What would happen if disaster struck? No cell phones, no internet, no power.
How would people communicate?
Enter: Clovis Amateur Radio Pioneers, or CARP for short.
The club is ready to provide communication for any emergency situation, with generators, batteries and ham radios always on hand.
However, CARP isn’t solely around to communicate during disaster. Their skills and equipment also come in handy for events like the California Classic’s running and bicycle events and the March of Dimes’ annual March for Babies walk. Ham radio operators communicate from different points on the course during these walks and bicycle events.
By MARINA VILLENEUVE, ASSOCIATED PRESS AUGUSTA, Maine — Feb 28, 2017, 9:38 AM ET
Retired Coast Guard officer Roger Johnson sometimes notices a harsh buzz when he turns on his amateur radio, and he blames high-powered lighting used to grow pot.
Amateur radio operators say the legalization of marijuana is creating a chronic nuisance thanks to interference caused by electrical ballasts that regulate indoor lamps used to grow pot. The American Radio Relay League wants the Federal Communications Commission to take a stand against devices that give off much more interference than federal law allows in homes.
The Boy Scouts of America (BSA) have updated the requirements for the Radio Merit Badge for 2017, although a formal announcement is pending the publication of the 2017 Boy Scouts Requirements pamphlet. A new option for the Radio Merit Badge is Amateur Radio Direction Finding (ARDF). ARRL ARDF Coordinator Joe Moell, K0OV, said he’s “really excited” about the move, and he credited Jamboree on the Air Coordinator (JOTA) and K2BSA trustee Jim Wilson, K5ND, with being the “spark plug” behind the ARDF addition.
The developer of Ham Radio Deluxe – a popular app used by thousands of hams – has restructured its management following claims it punished users who wrote critical reviews.
HRD Software said in a statement on Friday that co-founder Rick Ruhl will step down to pursue other interests. Ruhl, along with co-owners Mike Carper and Randy Gawtry, ran the radio software company after buying the rights to the code in 2011.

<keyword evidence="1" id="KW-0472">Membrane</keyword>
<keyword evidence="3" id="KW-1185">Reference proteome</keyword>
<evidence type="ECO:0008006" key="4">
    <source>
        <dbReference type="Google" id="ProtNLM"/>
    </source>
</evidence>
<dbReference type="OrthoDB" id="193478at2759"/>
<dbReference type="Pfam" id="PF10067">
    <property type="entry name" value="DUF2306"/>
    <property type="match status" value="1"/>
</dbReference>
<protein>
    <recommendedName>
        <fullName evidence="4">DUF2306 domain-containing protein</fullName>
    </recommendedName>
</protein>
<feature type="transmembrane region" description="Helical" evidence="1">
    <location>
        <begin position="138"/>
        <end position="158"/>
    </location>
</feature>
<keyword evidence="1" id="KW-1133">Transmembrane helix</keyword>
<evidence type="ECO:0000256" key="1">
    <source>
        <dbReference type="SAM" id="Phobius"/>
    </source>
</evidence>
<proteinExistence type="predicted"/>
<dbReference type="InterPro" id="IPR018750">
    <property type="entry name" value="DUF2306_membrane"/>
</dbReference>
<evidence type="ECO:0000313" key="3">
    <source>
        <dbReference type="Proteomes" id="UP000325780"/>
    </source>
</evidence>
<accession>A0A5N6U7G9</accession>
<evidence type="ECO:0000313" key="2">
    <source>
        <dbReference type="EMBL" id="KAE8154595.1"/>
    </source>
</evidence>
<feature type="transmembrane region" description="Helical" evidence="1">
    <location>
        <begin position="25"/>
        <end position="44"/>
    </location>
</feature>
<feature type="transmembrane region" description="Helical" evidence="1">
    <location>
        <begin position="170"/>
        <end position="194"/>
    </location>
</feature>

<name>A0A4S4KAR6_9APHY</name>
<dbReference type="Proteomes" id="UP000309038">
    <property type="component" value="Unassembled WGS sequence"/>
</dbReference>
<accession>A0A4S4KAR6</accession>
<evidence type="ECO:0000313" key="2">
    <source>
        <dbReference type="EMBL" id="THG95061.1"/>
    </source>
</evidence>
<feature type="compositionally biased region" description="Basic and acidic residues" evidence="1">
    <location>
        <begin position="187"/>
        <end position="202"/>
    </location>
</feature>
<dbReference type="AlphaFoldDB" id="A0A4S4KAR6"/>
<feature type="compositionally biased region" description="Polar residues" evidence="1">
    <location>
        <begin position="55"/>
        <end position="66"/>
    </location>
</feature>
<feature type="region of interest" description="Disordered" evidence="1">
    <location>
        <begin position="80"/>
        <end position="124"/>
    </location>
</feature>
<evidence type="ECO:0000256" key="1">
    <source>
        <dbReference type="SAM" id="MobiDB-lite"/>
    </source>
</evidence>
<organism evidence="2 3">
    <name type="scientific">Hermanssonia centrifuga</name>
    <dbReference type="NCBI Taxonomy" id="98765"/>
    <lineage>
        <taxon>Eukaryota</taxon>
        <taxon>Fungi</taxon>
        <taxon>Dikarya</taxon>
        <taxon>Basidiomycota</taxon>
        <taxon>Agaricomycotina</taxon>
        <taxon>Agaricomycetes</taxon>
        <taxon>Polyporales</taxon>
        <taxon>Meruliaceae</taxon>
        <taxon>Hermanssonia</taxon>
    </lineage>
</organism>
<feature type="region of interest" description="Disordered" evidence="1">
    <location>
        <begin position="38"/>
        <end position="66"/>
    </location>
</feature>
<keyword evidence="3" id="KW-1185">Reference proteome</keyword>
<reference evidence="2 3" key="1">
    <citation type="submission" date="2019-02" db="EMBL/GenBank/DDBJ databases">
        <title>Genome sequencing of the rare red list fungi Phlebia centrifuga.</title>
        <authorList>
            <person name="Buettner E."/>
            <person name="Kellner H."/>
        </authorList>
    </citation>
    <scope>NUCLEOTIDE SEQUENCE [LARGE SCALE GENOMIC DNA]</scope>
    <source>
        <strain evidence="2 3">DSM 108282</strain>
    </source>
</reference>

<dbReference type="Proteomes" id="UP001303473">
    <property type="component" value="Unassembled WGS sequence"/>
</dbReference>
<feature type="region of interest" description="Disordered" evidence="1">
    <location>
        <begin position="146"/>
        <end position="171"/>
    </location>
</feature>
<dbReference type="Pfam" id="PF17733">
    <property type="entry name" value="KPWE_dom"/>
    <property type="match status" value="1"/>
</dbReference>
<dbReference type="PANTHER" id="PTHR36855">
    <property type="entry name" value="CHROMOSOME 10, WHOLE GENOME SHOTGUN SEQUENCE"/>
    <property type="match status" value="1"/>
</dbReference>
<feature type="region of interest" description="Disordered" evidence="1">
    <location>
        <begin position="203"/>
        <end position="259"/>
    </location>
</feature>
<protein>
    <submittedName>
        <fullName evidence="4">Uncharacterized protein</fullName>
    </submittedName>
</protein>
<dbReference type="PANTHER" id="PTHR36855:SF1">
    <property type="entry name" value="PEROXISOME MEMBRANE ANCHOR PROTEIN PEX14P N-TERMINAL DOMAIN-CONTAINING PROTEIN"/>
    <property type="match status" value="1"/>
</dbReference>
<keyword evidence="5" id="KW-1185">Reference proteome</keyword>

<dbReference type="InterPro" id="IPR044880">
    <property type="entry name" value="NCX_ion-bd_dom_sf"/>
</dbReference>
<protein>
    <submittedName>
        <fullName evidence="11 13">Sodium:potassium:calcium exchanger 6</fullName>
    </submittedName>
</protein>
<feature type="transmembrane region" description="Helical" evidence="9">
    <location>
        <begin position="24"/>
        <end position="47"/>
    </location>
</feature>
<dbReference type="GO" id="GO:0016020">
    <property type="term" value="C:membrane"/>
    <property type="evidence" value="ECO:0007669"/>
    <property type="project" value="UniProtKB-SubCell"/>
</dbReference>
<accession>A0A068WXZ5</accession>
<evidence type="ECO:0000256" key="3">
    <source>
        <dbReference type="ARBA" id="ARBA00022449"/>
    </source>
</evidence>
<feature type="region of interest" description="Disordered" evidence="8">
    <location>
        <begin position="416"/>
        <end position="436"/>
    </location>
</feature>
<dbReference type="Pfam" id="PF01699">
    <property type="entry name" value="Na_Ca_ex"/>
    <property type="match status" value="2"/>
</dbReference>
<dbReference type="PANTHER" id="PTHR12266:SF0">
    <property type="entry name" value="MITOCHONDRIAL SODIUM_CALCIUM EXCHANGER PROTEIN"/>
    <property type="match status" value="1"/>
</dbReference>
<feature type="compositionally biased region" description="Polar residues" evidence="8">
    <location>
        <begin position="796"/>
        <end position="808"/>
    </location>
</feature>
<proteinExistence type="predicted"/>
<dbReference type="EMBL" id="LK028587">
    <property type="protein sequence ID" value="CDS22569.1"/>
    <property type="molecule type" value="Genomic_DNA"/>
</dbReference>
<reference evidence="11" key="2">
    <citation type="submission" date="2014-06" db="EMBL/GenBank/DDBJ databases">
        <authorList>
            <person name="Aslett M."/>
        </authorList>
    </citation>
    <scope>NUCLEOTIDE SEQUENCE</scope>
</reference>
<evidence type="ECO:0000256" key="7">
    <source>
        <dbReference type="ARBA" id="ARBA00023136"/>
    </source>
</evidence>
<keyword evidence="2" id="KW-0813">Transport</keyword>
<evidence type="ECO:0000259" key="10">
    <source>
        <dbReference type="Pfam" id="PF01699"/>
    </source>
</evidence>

Amateur radios and quick communication late Saturday helped emergency officials rescue a pair of people who were stranded on Trails End Road.
The man and woman had gone to check on their boat at the Masonboro Yacht Club and Marina when a tree and live power line fell across the road, stranding them.
They called a friend with a ham radio who, in turn, contacted Stephen Russ, an Amateur Radio Emergency Services volunteer who was stationed at the New Hanover County’s Emergency Operations Center. Russ kicked into action, walking over to the New Hanover County Sheriff’s Office representative stationed there.
Pacific Seafarer’s Net ( www.pacseanet.com)
Prepared by David Richer, WB6VGO–Net Relay
Pacific Seafarer’s Net Assists in Rescue of Sailors on Sinking Sailboat
On September 28, 2016 at approximately 0300 UTC, Charles Houlihan, KD6SPJ, a net relay station for the Pacific Seafarer’s net while monitoring 14.300 received a call for assistance from the captain of the Sailing Vessel (SV) Rafiki. The captain reported that the SV Rafiki, a 35-foot sailing vessel, was taking on water. Charles who was the captain of the SV Jacaranda and located at sea, contacted Randy VanLeeuwen, KH6RC also a net relay and located in Hawaii. Randy contacted the US Coast Guard Station to report the incident and provide Rafiki’s location, 230 miles south of Cold Bay, Alaska.
Alaska’s High-Frequency Active Auroral Research Program (HAARP) facility will reopen in 2017. The sprawling facility now is under the ownership of the University of Alaska Fairbanks (UAF), and the UAF Geophysical Institute is preparing HAARP for a new sponsored research campaign that’s set to begin early next year, UAF Researcher Chris Fallen, KL3WX, told ARRL.
“For the first campaign we will only be bringing half of the array online, as we will only have half the tubes installed,” he explained. “It’s a long process and we have limited resources.” He noted that the transmitter shelters have been unheated since the previous campaign in the summer of 2014. “The five generators — approximately 3 MW each — have recently been tested individually and are verified operational.””This involves, for example, reinstalling the vacuum tubes in each of the 10 kW amplifiers — eventually 360 in total — that were removed by the US Air Force [the facility’s former owner] for warm storage in the main facility,” Fallen said. He later clarified that’s just one-half of the 720 tubes required to equip all of HAARP’s transmitters.